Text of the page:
People Weekly, 9 Jan 1984
His pastimes are playing squash, tending roses and attending Scottish country dance classes. He earns his living writing sales manuals. Few know that the unassuming Richard Blair is George Orwell's adopted son and sole beneficiary. "It's not something I talk about much," says Blair. "If my name were Orwell, there would be a problem. I'm grateful it isn't."
At 39, Richard Blair is a reluctant and disassociated heir. His adoptive mother died when he was 10 months old, and Orwell passed on when he was just 6. The author, using a cigarette, had burned the names of Blair's real parents off the adoption papers. "He didn't want me to know and maybe didn't want to know himself," Blair says. "He wanted to consider me his very own." After the author's death from TB, Richard was sent to live with Orwell's childless sister and her husband on a remote farm in Scotland. Blair milked cows, watched over grazing sheep and, instead of attending Westminster School as his father had hoped, was educated in Scotland. He dropped out of agricultural college to work as a farm laborer. His stepmother, Sonia, remained in London's literary circle, but they never grew close and she excluded him from the activities of Orwell's holding company. "As far as she was concerned, I didn't have the intellectual background for it," Blair says. He seems to agree with her, putting himself in the category of "Intellectual philistines, I suppose," and adds, "I have no regrets."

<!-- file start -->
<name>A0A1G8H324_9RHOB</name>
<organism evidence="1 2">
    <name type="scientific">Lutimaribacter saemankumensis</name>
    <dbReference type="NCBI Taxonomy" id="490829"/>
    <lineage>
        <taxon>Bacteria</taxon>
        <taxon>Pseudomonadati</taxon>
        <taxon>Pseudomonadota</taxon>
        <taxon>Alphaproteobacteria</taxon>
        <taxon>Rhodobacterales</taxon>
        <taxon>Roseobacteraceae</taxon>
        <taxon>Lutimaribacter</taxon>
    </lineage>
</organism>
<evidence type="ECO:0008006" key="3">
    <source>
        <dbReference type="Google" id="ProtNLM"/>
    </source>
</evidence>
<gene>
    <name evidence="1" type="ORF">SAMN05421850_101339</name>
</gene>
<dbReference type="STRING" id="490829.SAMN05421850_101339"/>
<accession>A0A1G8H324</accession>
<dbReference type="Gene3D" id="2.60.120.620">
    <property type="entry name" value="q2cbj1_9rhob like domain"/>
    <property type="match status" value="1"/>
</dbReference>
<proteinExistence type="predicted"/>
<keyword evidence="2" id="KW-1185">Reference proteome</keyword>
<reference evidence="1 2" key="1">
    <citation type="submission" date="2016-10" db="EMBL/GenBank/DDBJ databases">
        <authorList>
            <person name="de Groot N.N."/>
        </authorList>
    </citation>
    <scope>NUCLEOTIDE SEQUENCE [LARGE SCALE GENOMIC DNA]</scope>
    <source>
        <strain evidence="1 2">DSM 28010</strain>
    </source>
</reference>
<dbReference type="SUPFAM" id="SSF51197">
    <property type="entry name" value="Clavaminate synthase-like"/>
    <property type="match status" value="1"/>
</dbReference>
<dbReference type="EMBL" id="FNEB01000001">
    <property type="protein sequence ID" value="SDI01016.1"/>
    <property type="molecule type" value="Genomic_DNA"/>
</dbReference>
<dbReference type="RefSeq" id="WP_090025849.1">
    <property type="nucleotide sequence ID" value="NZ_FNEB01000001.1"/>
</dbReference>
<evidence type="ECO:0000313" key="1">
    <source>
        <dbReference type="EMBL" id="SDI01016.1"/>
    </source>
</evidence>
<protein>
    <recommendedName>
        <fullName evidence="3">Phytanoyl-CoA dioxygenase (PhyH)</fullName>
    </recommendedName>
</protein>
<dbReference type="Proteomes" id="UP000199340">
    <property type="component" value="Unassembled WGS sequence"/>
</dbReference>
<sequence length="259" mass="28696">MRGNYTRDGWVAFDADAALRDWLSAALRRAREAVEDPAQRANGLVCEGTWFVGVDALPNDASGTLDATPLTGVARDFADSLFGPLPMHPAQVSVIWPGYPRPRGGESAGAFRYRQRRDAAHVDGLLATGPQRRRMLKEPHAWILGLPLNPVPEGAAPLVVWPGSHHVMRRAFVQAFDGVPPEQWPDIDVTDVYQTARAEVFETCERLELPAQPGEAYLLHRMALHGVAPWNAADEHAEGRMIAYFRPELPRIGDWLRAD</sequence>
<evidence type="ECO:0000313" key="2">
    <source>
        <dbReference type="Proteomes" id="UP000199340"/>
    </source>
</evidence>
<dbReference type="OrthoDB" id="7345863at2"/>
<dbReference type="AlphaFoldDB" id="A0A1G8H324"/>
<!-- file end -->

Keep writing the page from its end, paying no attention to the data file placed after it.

Blair has only fragmentary memories of the father who washed and dressed him and made him crude wooden toys. When he talks about his father's work, he praises its simplicity: "When asked why he made pigs the villains in Animal Farm, he said it was because he didn't like pigs." Since his stepmother's death in 1980, Blair, who makes $15,000 a year writing for a farm-equipment company, stands to inherit the remainder of Orwell's estate. Depending on claims, it could be worth from "absolutely nothing" to "something in six figures." Whatever the amount, it's not likely to alter his quiet life-style, though he allows he might buy the farm he's always wanted. "George never minded what I'd do," he says, "so long as it was what I wanted."
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